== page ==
Premiere DateDec 1, 2015
00:00 Intro
01:56 Sub Urbanisms
04:13 Mega Casinos
07:31 Modified Homes
09:32 Lawns and Gardens
12:47 Tensions
15:56 Public Space
20:03 Creating the Exhibition
22:08 Photographs
25:59 Lessons
30:09 Finish

Stephen Fan is a designer and adjunct assistant professor in the Art History and Architectural Studies department at Connecticut College. His latest project is a traveling exhibition and book called Sub-Urbanisms: Casino Urbanization, Chinatowns and the Contested American Landscape. The project studies the ways that immigrant Chinese casino workers in Connecticut have converted single family homes into multi-family communities.  In his project, we see how the social and aesthetic norms of American suburban living are transformed and re-interpreted to suit the cultural beliefs and lifestyles of immigrant workers.  For example, in these homes, a patio space becomes an extra kitchen for communal cooking, extra walls are added to the living room to create new bedrooms, and front lawns are repurposed as gardens for growing Chinese produce.

Last week I got a chance to speak with Stephen Fan about his Sub-Urbanisms project which is now on view at the  Museum for Chinese in America in New York. In our interview he describes the expansion of resort casinos in suburban Connecticut, some of the tensions between immigrant Chinese workers and their neighbors, and how Sub-Urbanisms invites all of us — immigrant or not — to reflect on the ways we use and inhabit private and public space.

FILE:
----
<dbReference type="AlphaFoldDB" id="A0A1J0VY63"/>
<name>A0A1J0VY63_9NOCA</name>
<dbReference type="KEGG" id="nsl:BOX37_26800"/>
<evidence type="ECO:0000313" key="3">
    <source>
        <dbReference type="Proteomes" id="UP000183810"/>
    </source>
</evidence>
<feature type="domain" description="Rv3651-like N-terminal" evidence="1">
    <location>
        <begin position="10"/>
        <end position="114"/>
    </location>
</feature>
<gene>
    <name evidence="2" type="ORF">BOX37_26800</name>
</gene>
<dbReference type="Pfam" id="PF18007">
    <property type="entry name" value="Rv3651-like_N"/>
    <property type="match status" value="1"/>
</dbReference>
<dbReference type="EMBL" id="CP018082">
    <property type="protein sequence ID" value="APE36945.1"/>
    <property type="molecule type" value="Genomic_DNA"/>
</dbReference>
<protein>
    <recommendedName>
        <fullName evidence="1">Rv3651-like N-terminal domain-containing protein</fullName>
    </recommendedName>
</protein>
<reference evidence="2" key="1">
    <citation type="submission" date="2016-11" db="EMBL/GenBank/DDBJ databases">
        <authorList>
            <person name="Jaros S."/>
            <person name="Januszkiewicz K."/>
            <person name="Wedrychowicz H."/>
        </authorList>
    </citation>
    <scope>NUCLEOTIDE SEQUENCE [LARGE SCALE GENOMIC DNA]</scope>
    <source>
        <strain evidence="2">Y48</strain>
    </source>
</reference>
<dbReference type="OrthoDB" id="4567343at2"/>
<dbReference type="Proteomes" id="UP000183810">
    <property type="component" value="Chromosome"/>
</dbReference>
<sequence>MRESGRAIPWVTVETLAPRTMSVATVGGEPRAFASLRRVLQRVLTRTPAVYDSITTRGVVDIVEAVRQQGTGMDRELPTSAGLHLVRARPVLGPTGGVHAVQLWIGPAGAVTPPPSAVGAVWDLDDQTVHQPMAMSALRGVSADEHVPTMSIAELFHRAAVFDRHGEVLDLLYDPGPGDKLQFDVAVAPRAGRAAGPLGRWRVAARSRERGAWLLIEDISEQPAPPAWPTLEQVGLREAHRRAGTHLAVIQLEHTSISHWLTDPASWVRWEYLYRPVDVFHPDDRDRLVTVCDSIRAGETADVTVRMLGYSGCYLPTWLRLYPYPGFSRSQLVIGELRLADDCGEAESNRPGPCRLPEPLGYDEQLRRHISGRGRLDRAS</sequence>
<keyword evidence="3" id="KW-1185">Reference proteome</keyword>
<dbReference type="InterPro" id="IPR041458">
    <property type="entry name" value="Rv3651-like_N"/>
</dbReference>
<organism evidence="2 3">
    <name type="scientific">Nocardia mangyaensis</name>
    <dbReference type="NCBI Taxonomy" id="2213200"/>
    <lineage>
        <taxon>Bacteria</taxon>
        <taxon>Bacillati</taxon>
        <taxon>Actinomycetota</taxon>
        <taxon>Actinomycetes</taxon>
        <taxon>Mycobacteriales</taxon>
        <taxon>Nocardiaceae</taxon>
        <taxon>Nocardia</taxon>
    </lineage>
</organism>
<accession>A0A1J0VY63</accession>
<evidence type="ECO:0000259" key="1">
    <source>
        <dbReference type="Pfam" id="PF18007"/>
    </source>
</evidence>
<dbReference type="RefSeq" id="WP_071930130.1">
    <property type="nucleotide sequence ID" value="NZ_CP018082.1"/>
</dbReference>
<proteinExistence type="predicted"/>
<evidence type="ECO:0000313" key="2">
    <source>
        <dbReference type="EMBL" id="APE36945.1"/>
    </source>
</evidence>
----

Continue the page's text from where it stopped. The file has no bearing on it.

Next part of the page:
Stephen with be speaking about Sub-Urbanisms at NYU on December 2nd.

Installation view from Sub-Urbanisms exhibition: A seemingly quotidian doorway holds symbolic meanings in Chinese culture.

This architectural plan overlays the traditional uses of the suburban floor plan with those of immigrant Chinese casino workers

Two doorways lead into a single room, an uncanny remant of the room’s former configuration as two bedrooms

Neighbor’s Trimmings are Repurposed into an Adirondack Craftsman-style Gate

Existing kitchen peninsula provides demarcation for inserting a bedroom wall into the open plan of kitchendiningliving area, which allowed the multi-tasking housewife to cook clean entertain and watch children

Suburban front lawn converted into a vegetable garden

Sheets are hung in bedroom doorway thresholds


Host Thomas
Thomas grew up in Northern California where he fell in love with music and photography while going to punk shows and shooting skate photos. He photography in college, which may or may not qualify him to host an…